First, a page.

Immunization Issues

Community Immunity

Updated: June 23, 2006

Community immunity is an important concept in immunization science and policy. This article explains what community immunity is and its implications for the public health.

Unimmunized persons are protected—indirectly—against some infectious diseases by being surrounded by immunized persons. This is known as community (or “herd”) immunity. 1

For example, someone who has never had chickenpox or chickenpox vaccine is said to be susceptible to chickenpox. That means the person can become infected and develop the disease along with its potential complications. However, if everyone in proximity to the susceptible is immune to chickenpox (either by vaccination or prior infection), and so incapable of transmitting the infection to others, the chickenpox virus will be blocked from reaching the susceptible.

This is an especially important way to protect immunosuppressed children such as those being treated for leukemia. Children with leukemia usually cannot be immunized against chickenpox because both the vaccine virus and the wild type virus can cause severe—sometimes fatal—infection because of the child’s weakened immune system. But they can be protected if others around them are immunized.

Another example of indirect protection is the diphtheria vaccine. This vaccine protects against the worst forms of diphtheria illness; it also reduces the likelihood of becoming infected and spreading infection. Thus this is also a form of community immunity.

Community immunity only applies to diseases transmitted from person to person, such as measles, smallpox, rubella, and chickenpox, among others. Tetanus on the other hand is not spread from person to person but acquired from the environment, so there can be no community immunity—only the immunized person is protected.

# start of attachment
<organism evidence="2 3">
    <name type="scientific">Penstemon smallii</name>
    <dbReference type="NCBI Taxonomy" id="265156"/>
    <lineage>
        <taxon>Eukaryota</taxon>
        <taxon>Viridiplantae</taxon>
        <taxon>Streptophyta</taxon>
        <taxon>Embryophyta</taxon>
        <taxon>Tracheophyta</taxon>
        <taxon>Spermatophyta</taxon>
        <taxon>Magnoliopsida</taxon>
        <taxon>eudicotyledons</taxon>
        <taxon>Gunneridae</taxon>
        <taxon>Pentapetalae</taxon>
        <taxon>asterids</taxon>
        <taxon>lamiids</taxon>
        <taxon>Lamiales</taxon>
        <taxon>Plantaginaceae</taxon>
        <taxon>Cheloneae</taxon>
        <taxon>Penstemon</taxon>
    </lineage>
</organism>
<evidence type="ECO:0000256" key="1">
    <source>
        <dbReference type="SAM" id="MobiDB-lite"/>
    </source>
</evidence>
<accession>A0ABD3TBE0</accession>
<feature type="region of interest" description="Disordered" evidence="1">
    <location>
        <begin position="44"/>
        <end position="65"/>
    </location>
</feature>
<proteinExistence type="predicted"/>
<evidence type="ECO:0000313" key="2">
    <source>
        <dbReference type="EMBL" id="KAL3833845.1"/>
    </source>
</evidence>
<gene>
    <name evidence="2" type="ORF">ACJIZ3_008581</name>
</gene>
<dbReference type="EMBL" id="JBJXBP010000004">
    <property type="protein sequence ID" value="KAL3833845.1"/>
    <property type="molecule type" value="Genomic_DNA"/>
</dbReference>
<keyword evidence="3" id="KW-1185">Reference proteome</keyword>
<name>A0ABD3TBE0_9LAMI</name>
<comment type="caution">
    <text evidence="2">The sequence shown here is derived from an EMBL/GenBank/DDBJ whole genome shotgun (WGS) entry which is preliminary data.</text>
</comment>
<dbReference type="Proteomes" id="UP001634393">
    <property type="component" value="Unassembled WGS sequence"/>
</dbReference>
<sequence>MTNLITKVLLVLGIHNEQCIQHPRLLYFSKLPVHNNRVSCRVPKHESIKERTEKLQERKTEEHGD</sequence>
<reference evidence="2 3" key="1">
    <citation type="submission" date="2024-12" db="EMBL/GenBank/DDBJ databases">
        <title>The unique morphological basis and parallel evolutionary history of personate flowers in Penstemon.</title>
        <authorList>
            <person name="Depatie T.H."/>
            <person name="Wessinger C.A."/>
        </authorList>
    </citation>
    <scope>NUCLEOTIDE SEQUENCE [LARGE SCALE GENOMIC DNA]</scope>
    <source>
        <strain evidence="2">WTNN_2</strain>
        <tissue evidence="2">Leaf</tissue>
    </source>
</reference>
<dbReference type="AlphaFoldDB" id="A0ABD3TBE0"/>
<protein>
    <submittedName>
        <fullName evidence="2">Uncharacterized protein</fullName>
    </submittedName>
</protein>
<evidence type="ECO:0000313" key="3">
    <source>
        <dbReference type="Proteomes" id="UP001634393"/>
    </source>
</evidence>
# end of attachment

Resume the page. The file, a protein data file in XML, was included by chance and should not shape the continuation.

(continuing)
Community immunity can only be achieved when the vast majority of the population is immune. In other words, a population needs high immunization rates to reap the benefits of community immunity.

Unvaccinated children are not only at greater risk of catching vaccine-preventable diseases but they can affect community immunity. 2 For instance, various studies have looked at the health consequences of exemptions from immunization laws. These studies have found that individuals claiming religious and/or philosophical exemptions from immunization (exemptors) are at a greater risk of contracting the diseases and thus put the rest of the population at risk by spreading infection.

For some diseases, such as measles, a population needs more than 94% immunity to achieve community immunity—or else the disease could spread in the susceptible population. This percentage is known as the community immunity threshold and it varies for each vaccine-preventable disease.

Reaching the thresholds for these diseases is important for the public health because no vaccine is 100% effective. For instance, measles vaccine protects 95% of those immunized; the other 5% are protected by the others being immune. One reason why a second dose of the measles vaccine is recommended is because it takes more than 94% of the population being immune to measles to get community immunity. In the end, only community immunity provides full protection for everyone.